Transcript of podcast:
If you are a mutual fund investor, you would have seen that returns on your investments in actively managed equity and fixed income funds largely follow the market. When broad equity indices such as the Sensex and Nifty are rising, equity funds returns also increase and when Sensex and Nifty are falling, equity fund returns too fall. Debt funds too follow the interest rate cycle, returns rise when interest rates fall and returns fall when interest rates rise.
The difference in returns from one mutual fund scheme to another mutual fund scheme is also not very high. At least for the larger funds, returns will not be well above or well below their peers and this is largely due to competition, where one fund manager cannot lag peers.
In short, returns from mutual fund schemes are a commodity that is easily available. You can pick any well known brand from the shelf and you will find that you are in line with everyone else in terms of your returns on your investments.
When returns are a commodity, why do you need to pay anyone for advise to tell you which fund to invest in. You can stick to the fund that you are comfortable with, if you are an existing investor and if you are a new investor, you can go for the fund that services you the best.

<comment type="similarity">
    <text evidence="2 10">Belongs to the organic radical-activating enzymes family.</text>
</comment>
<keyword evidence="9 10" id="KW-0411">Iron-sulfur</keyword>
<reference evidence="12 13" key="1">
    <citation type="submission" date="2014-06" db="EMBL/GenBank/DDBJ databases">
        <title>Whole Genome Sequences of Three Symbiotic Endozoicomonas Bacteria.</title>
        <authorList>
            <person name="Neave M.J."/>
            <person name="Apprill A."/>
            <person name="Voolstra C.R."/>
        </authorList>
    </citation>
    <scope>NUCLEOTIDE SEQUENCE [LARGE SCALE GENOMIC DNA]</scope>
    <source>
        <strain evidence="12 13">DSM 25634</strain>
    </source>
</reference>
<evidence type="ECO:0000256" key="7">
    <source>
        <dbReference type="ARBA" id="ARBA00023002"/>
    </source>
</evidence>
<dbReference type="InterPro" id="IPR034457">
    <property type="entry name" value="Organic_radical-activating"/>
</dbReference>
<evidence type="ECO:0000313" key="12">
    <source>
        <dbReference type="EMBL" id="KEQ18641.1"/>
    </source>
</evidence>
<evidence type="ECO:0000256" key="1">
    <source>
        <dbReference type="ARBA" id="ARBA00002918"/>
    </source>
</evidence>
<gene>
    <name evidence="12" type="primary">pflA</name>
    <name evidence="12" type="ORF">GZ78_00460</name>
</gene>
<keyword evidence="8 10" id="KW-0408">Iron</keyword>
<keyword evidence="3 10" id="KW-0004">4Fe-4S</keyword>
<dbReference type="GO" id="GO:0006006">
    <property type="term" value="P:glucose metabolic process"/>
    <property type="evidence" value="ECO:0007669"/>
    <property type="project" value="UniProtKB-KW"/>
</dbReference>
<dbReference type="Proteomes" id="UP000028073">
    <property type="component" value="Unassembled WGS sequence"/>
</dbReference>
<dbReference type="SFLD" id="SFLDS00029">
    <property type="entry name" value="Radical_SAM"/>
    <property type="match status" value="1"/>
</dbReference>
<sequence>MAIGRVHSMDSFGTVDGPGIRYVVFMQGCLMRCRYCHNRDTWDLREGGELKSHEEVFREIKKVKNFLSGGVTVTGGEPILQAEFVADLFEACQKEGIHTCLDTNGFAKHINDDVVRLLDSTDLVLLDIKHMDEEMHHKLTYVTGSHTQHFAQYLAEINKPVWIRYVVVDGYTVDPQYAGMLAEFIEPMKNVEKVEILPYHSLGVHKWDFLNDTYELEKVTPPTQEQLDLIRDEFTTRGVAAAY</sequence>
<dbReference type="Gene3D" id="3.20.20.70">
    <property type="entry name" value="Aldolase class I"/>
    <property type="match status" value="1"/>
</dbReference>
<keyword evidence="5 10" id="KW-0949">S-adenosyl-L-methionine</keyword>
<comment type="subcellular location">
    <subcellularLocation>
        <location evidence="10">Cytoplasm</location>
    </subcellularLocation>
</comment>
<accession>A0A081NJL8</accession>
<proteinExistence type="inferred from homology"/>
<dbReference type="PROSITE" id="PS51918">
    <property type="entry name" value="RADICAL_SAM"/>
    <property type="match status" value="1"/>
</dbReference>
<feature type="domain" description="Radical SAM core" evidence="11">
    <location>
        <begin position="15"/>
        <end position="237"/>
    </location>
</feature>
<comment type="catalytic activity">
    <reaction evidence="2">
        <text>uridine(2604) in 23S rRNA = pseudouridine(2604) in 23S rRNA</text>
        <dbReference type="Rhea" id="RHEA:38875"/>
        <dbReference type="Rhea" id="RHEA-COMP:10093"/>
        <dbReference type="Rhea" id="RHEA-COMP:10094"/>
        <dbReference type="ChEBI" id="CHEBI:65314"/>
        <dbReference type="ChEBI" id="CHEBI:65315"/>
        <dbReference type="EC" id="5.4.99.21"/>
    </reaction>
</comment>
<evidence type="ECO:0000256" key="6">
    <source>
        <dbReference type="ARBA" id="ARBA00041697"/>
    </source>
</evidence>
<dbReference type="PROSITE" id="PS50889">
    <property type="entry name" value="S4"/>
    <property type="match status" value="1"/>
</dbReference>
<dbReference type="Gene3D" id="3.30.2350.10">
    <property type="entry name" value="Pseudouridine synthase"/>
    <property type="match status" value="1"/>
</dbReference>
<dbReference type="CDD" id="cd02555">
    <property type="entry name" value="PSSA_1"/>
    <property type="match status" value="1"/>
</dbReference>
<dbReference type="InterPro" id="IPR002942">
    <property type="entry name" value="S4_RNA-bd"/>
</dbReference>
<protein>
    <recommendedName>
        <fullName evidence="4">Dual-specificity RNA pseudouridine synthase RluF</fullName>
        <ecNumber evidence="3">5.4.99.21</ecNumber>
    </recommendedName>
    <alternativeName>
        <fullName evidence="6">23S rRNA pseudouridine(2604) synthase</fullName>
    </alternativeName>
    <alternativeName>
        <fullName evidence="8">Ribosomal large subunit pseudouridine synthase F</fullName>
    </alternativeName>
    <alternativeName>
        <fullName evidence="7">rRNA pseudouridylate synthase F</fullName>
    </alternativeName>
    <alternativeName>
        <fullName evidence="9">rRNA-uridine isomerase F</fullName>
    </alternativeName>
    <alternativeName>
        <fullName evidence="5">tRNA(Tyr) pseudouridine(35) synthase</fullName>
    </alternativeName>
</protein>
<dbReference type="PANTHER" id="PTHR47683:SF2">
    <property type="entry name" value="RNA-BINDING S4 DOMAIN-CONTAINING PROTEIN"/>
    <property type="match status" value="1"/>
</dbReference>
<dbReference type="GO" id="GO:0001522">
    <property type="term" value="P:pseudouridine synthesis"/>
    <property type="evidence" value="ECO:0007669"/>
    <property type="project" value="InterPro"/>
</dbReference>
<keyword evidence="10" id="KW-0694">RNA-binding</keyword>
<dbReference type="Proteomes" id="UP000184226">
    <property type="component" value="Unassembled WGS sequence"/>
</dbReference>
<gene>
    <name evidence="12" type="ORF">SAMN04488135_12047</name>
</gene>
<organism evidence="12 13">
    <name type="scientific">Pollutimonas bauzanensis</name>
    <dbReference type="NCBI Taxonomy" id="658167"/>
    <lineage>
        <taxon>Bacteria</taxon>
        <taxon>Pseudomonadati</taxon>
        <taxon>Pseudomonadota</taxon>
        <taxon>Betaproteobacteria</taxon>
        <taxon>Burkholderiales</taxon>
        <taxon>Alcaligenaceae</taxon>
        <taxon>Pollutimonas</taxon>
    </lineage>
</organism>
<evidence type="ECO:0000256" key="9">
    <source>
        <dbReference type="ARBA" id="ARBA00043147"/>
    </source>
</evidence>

Like any product, each mutual fund provide you the necessary material for you to judge their performance or you can browse through sites that provide you the information on portfolios, costs etc.
You need to ask yourself “why am I paying fees directly or indirectly through higher fund charges to a financial advisor on which funds to invest in”.
The reason to pay for advise is for an independent view of the advisor on the outlook for markets. If an advisor is telling you to invest in equity mutual funds, the advise is to be backed up by his or her own views on equity markets, whether the future is good for stocks, what kind of stocks will do well, what are the disruptions happening in the business, outlook for the economy, state of global markets and other such factors that go into performance of equity markets. Based on the market analysis, the fund recommendation should also tie in with the view or indexing of returns is the best way to ride the equity upside.
Advisors should also tell you when to sell or stay away from equity markets. Equities usually go through booms and busts, and getting stuck at the top of booms can both lead to sharp fall in returns or even capital erosion as well as loss of risk appetite for equities.
Similarly when it comes to fixed income funds, your advisor has to have a clear view on interest rates and credit spreads that in turn will determine your fund investments.
Your advisor has to also constantly update you on the market outlook as markets are inherently dynamic and are subject to violent changes that can completely alter their course.
Pay for the views and not for the vehicle of investment.
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